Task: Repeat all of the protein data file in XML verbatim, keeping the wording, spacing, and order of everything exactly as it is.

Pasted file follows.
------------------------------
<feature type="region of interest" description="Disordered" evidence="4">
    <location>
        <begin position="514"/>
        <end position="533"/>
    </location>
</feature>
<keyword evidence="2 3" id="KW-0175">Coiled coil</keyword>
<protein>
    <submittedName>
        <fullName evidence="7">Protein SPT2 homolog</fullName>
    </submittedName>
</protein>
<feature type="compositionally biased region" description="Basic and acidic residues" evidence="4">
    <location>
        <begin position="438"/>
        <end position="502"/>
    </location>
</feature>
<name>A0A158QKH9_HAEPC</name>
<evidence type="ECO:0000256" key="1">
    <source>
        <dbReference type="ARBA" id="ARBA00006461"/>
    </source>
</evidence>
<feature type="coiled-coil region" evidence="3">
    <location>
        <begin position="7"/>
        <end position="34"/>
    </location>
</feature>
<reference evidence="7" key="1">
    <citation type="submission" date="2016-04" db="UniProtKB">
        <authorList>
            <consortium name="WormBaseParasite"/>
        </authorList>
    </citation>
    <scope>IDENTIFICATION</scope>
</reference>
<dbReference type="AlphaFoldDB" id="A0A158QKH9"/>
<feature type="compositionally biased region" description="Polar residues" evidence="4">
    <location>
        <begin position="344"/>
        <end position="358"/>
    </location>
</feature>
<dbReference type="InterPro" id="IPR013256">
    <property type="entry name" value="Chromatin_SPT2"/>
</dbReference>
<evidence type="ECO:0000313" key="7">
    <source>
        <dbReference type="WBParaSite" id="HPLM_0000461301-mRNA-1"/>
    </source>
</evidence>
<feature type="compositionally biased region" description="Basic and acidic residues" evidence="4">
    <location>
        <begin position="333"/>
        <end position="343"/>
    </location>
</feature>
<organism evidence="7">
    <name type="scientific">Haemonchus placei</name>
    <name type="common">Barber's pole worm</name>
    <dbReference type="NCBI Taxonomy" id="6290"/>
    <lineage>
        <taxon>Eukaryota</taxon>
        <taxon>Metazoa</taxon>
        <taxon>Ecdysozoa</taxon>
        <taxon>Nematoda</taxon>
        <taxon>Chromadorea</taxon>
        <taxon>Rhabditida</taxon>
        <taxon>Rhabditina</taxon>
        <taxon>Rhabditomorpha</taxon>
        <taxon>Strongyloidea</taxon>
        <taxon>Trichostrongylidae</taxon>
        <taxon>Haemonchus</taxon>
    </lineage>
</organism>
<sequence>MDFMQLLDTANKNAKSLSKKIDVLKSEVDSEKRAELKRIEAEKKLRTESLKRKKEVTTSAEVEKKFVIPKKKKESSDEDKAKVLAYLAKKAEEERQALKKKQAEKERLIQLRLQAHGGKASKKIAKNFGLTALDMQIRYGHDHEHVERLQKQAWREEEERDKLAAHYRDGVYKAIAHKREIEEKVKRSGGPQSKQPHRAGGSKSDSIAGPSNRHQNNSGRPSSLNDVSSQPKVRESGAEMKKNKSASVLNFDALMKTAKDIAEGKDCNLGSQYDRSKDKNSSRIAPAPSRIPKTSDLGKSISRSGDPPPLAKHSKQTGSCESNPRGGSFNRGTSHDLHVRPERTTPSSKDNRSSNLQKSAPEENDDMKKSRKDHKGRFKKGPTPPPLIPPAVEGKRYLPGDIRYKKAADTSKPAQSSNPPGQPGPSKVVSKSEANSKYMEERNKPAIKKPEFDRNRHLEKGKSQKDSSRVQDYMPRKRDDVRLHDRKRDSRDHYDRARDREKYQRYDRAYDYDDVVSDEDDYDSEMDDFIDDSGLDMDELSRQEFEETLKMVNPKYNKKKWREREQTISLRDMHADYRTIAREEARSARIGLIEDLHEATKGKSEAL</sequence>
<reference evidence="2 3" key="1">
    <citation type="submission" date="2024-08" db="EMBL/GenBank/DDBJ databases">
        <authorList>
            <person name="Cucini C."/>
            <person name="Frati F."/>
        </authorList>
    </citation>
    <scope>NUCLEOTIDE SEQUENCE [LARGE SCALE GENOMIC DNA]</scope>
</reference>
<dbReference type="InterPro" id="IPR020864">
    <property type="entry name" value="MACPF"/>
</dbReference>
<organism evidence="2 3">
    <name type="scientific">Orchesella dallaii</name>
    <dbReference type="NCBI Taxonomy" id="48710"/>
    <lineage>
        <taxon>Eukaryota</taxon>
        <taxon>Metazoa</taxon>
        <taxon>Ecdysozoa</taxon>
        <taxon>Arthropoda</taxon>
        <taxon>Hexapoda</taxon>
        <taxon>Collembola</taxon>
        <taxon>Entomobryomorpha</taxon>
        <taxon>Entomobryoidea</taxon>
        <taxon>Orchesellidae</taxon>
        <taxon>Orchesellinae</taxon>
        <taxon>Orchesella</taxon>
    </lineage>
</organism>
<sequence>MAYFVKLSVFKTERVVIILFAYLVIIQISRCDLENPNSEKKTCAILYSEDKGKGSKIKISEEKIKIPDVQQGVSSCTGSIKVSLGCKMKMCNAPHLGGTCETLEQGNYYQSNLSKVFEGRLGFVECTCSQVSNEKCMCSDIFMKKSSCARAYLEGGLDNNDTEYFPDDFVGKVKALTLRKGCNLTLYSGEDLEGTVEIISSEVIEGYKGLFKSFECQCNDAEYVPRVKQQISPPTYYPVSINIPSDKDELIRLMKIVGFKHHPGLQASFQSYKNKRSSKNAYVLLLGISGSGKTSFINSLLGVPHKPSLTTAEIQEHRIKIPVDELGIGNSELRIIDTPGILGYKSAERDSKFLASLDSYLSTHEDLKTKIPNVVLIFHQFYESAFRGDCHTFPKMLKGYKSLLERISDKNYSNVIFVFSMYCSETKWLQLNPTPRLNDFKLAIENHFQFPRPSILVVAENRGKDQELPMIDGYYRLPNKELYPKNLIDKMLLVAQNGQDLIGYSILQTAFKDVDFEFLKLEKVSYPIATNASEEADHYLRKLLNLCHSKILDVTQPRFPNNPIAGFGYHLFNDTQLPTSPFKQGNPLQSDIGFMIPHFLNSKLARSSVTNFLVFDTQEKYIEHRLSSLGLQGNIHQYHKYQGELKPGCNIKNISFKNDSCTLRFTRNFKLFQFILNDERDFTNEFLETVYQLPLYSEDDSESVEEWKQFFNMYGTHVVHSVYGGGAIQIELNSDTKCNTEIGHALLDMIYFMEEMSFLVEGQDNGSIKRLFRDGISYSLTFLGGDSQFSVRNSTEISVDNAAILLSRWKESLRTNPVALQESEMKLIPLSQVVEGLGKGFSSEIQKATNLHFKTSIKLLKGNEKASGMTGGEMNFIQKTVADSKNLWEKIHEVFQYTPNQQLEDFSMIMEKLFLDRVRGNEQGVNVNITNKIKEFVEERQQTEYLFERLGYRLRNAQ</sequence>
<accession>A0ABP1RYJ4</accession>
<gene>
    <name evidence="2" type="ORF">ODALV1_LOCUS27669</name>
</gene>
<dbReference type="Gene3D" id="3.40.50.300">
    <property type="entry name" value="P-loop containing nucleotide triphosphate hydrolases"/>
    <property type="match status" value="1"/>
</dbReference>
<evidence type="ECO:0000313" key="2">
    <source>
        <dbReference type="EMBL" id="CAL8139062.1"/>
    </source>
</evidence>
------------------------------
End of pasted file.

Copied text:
<feature type="region of interest" description="Disordered" evidence="4">
    <location>
        <begin position="514"/>
        <end position="533"/>
    </location>
</feature>
<keyword evidence="2 3" id="KW-0175">Coiled coil</keyword>
<protein>
    <submittedName>
        <fullName evidence="7">Protein SPT2 homolog</fullName>
    </submittedName>
</protein>
<feature type="compositionally biased region" description="Basic and acidic residues" evidence="4">
    <location>
        <begin position="438"/>
        <end position="502"/>
    </location>
</feature>
<name>A0A158QKH9_HAEPC</name>
<evidence type="ECO:0000256" key="1">
    <source>
        <dbReference type="ARBA" id="ARBA00006461"/>
    </source>
</evidence>
<feature type="coiled-coil region" evidence="3">
    <location>
        <begin position="7"/>
        <end position="34"/>
    </location>
</feature>
<reference evidence="7" key="1">
    <citation type="submission" date="2016-04" db="UniProtKB">
        <authorList>
            <consortium name="WormBaseParasite"/>
        </authorList>
    </citation>
    <scope>IDENTIFICATION</scope>
</reference>
<dbReference type="AlphaFoldDB" id="A0A158QKH9"/>
<feature type="compositionally biased region" description="Polar residues" evidence="4">
    <location>
        <begin position="344"/>
        <end position="358"/>
    </location>
</feature>
<dbReference type="InterPro" id="IPR013256">
    <property type="entry name" value="Chromatin_SPT2"/>
</dbReference>
<evidence type="ECO:0000313" key="7">
    <source>
        <dbReference type="WBParaSite" id="HPLM_0000461301-mRNA-1"/>
    </source>
</evidence>
<feature type="compositionally biased region" description="Basic and acidic residues" evidence="4">
    <location>
        <begin position="333"/>
        <end position="343"/>
    </location>
</feature>
<organism evidence="7">
    <name type="scientific">Haemonchus placei</name>
    <name type="common">Barber's pole worm</name>
    <dbReference type="NCBI Taxonomy" id="6290"/>
    <lineage>
        <taxon>Eukaryota</taxon>
        <taxon>Metazoa</taxon>
        <taxon>Ecdysozoa</taxon>
        <taxon>Nematoda</taxon>
        <taxon>Chromadorea</taxon>
        <taxon>Rhabditida</taxon>
        <taxon>Rhabditina</taxon>
        <taxon>Rhabditomorpha</taxon>
        <taxon>Strongyloidea</taxon>
        <taxon>Trichostrongylidae</taxon>
        <taxon>Haemonchus</taxon>
    </lineage>
</organism>
<sequence>MDFMQLLDTANKNAKSLSKKIDVLKSEVDSEKRAELKRIEAEKKLRTESLKRKKEVTTSAEVEKKFVIPKKKKESSDEDKAKVLAYLAKKAEEERQALKKKQAEKERLIQLRLQAHGGKASKKIAKNFGLTALDMQIRYGHDHEHVERLQKQAWREEEERDKLAAHYRDGVYKAIAHKREIEEKVKRSGGPQSKQPHRAGGSKSDSIAGPSNRHQNNSGRPSSLNDVSSQPKVRESGAEMKKNKSASVLNFDALMKTAKDIAEGKDCNLGSQYDRSKDKNSSRIAPAPSRIPKTSDLGKSISRSGDPPPLAKHSKQTGSCESNPRGGSFNRGTSHDLHVRPERTTPSSKDNRSSNLQKSAPEENDDMKKSRKDHKGRFKKGPTPPPLIPPAVEGKRYLPGDIRYKKAADTSKPAQSSNPPGQPGPSKVVSKSEANSKYMEERNKPAIKKPEFDRNRHLEKGKSQKDSSRVQDYMPRKRDDVRLHDRKRDSRDHYDRARDREKYQRYDRAYDYDDVVSDEDDYDSEMDDFIDDSGLDMDELSRQEFEETLKMVNPKYNKKKWREREQTISLRDMHADYRTIAREEARSARIGLIEDLHEATKGKSEAL</sequence>
<reference evidence="2 3" key="1">
    <citation type="submission" date="2024-08" db="EMBL/GenBank/DDBJ databases">
        <authorList>
            <person name="Cucini C."/>
            <person name="Frati F."/>
        </authorList>
    </citation>
    <scope>NUCLEOTIDE SEQUENCE [LARGE SCALE GENOMIC DNA]</scope>
</reference>
<dbReference type="InterPro" id="IPR020864">
    <property type="entry name" value="MACPF"/>
</dbReference>
<organism evidence="2 3">
    <name type="scientific">Orchesella dallaii</name>
    <dbReference type="NCBI Taxonomy" id="48710"/>
    <lineage>
        <taxon>Eukaryota</taxon>
        <taxon>Metazoa</taxon>
        <taxon>Ecdysozoa</taxon>
        <taxon>Arthropoda</taxon>
        <taxon>Hexapoda</taxon>
        <taxon>Collembola</taxon>
        <taxon>Entomobryomorpha</taxon>
        <taxon>Entomobryoidea</taxon>
        <taxon>Orchesellidae</taxon>
        <taxon>Orchesellinae</taxon>
        <taxon>Orchesella</taxon>
    </lineage>
</organism>
<sequence>MAYFVKLSVFKTERVVIILFAYLVIIQISRCDLENPNSEKKTCAILYSEDKGKGSKIKISEEKIKIPDVQQGVSSCTGSIKVSLGCKMKMCNAPHLGGTCETLEQGNYYQSNLSKVFEGRLGFVECTCSQVSNEKCMCSDIFMKKSSCARAYLEGGLDNNDTEYFPDDFVGKVKALTLRKGCNLTLYSGEDLEGTVEIISSEVIEGYKGLFKSFECQCNDAEYVPRVKQQISPPTYYPVSINIPSDKDELIRLMKIVGFKHHPGLQASFQSYKNKRSSKNAYVLLLGISGSGKTSFINSLLGVPHKPSLTTAEIQEHRIKIPVDELGIGNSELRIIDTPGILGYKSAERDSKFLASLDSYLSTHEDLKTKIPNVVLIFHQFYESAFRGDCHTFPKMLKGYKSLLERISDKNYSNVIFVFSMYCSETKWLQLNPTPRLNDFKLAIENHFQFPRPSILVVAENRGKDQELPMIDGYYRLPNKELYPKNLIDKMLLVAQNGQDLIGYSILQTAFKDVDFEFLKLEKVSYPIATNASEEADHYLRKLLNLCHSKILDVTQPRFPNNPIAGFGYHLFNDTQLPTSPFKQGNPLQSDIGFMIPHFLNSKLARSSVTNFLVFDTQEKYIEHRLSSLGLQGNIHQYHKYQGELKPGCNIKNISFKNDSCTLRFTRNFKLFQFILNDERDFTNEFLETVYQLPLYSEDDSESVEEWKQFFNMYGTHVVHSVYGGGAIQIELNSDTKCNTEIGHALLDMIYFMEEMSFLVEGQDNGSIKRLFRDGISYSLTFLGGDSQFSVRNSTEISVDNAAILLSRWKESLRTNPVALQESEMKLIPLSQVVEGLGKGFSSEIQKATNLHFKTSIKLLKGNEKASGMTGGEMNFIQKTVADSKNLWEKIHEVFQYTPNQQLEDFSMIMEKLFLDRVRGNEQGVNVNITNKIKEFVEERQQTEYLFERLGYRLRNAQ</sequence>
<accession>A0ABP1RYJ4</accession>
<gene>
    <name evidence="2" type="ORF">ODALV1_LOCUS27669</name>
</gene>
<dbReference type="Gene3D" id="3.40.50.300">
    <property type="entry name" value="P-loop containing nucleotide triphosphate hydrolases"/>
    <property type="match status" value="1"/>
</dbReference>
<evidence type="ECO:0000313" key="2">
    <source>
        <dbReference type="EMBL" id="CAL8139062.1"/>
    </source>
</evidence>